5. I can tell you what we've been doing if you want, but it might be boring and/or unhelpful if your dd is more advanced than mine?
  6. My dd has some similarities, but not completely. 1) She dislikes reading, but I have to caveat here: She always acted like she disliked reading, but in a moment of vulnerability during our evening quiet time (everyone looks at books in their bedrooms, even pre-readers, who just look at pictures), I was laying next to her reading, and about 10 minutes in she just threw her book across the room and burst into tears, saying, "This stinks! I'm never going to be able to read the things that I want to read! I try and I try and I try and I never get any better!!" Now, this isn't true, because s
  7. Is there a way in Anki to use dictation, so instead of typing the spelling, you spell it aloud and it writes out the spelling for you?
  8. After attending a spelling bee yesterday, my kids decided that they want to study for a spelling bee. I already have the word list, but I want them to do this on their own, if at all, because I'm not up for adding something else into what I need to do. I'm not convinced that just writing them or normal spelling apps where you *write* the word are going to give them the best practice. I think that what I really want is something like an app where you can record/input your words, then the app will say it for the kid, then *record* the kid spelling it, and then replay what the kid just spelled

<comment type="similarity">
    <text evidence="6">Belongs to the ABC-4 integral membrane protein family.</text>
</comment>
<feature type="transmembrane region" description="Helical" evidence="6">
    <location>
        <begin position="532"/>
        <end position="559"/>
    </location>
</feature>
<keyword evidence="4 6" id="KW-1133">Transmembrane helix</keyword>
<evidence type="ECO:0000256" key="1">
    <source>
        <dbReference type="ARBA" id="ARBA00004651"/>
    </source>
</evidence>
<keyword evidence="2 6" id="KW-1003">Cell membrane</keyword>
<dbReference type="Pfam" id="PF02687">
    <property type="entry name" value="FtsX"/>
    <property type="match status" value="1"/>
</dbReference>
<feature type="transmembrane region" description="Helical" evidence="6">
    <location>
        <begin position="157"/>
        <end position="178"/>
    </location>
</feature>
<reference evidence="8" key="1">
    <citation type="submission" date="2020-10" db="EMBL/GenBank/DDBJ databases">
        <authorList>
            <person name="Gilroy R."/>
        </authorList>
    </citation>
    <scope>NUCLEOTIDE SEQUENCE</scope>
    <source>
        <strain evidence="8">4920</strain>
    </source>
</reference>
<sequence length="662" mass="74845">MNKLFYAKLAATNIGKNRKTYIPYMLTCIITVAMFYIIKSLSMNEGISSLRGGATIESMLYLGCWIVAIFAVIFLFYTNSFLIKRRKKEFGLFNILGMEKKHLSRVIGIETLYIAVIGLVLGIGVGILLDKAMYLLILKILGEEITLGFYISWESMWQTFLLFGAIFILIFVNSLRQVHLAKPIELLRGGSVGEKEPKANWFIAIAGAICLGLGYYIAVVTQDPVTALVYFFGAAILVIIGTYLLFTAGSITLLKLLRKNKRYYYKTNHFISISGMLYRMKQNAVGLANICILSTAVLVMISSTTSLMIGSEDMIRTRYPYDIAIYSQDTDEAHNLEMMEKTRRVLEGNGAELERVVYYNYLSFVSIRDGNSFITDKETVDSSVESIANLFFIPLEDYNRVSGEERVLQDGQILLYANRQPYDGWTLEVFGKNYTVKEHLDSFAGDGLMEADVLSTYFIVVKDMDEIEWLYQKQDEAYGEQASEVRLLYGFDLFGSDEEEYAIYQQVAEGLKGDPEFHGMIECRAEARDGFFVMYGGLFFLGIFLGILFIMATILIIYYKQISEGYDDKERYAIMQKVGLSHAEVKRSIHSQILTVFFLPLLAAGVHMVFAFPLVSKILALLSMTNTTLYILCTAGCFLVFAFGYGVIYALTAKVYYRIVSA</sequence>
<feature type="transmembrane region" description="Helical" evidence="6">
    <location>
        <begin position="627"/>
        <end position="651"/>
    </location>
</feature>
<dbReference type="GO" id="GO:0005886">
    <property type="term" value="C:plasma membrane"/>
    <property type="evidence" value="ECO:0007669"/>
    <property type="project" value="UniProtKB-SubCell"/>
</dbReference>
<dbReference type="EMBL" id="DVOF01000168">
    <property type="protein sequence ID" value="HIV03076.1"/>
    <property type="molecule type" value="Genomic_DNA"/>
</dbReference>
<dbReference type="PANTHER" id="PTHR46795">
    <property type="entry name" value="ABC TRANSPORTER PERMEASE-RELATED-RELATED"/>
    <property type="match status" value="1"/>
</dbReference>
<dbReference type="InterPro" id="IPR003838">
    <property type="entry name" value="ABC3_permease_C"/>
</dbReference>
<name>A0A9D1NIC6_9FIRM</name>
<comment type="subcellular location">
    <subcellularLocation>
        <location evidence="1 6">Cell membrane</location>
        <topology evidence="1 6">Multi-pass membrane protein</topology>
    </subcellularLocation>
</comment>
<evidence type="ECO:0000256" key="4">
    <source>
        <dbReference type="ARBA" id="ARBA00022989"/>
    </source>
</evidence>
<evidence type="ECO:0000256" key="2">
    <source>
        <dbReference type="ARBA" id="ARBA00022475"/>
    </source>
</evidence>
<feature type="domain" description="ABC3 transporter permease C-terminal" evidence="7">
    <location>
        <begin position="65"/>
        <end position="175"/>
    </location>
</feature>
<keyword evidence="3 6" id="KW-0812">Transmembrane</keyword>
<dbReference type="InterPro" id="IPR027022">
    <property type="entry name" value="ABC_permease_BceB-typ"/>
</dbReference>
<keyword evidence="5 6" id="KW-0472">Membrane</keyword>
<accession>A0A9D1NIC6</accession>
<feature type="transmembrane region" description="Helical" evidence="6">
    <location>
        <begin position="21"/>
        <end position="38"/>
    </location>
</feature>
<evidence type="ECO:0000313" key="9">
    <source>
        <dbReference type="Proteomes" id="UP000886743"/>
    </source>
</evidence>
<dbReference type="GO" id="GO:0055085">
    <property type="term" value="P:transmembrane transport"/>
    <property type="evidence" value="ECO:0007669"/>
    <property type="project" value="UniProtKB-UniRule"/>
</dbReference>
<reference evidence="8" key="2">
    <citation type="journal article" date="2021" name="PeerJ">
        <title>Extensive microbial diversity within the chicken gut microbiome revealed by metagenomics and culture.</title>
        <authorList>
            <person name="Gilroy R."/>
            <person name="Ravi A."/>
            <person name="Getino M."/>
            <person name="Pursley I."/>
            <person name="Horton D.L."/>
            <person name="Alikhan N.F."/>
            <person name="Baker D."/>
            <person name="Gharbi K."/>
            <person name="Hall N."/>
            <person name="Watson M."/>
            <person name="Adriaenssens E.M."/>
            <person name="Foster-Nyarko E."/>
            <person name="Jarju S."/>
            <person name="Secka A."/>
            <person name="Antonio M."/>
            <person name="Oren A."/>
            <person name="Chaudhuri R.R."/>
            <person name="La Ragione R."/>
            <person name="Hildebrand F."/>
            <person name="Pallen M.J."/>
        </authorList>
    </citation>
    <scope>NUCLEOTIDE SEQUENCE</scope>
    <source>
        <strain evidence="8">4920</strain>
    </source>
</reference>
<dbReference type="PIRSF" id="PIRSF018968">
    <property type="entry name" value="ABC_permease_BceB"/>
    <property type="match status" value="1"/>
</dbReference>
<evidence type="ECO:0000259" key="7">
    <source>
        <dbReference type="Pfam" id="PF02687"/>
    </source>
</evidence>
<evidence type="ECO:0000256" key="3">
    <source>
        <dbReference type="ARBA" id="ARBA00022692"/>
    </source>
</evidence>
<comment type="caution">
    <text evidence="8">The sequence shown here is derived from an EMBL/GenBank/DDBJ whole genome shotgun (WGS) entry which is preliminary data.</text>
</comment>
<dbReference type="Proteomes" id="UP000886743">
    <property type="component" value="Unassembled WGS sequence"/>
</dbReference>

9. Unfortunately, talking with some grad schools and grad students it the same. I visited grad schools where the grad culture really was, "Well, life stinks, we're dirt poor, we work a ton, faculty don't value us, I'm not publishing as fast as anyone wants me to be, but - that's grad school, right? At least we're old enough to go out drinking now to temporarily forget how much my life stinks." (followed by feeble chuckles.) Needless to say, I did not pursue those programs. So make sure whatever mentors you find don't have those same feelings or expectations! 🙂 You want him being assured that
  10. I was not a contest kid, so hopefully we can present a well-rounded picture. 🙂 Seriously, though - my transcripts were rarely requested if I happened to mention my putnam ranking. I did a total of two putnams and that was my *only* experience with any sort of math contest.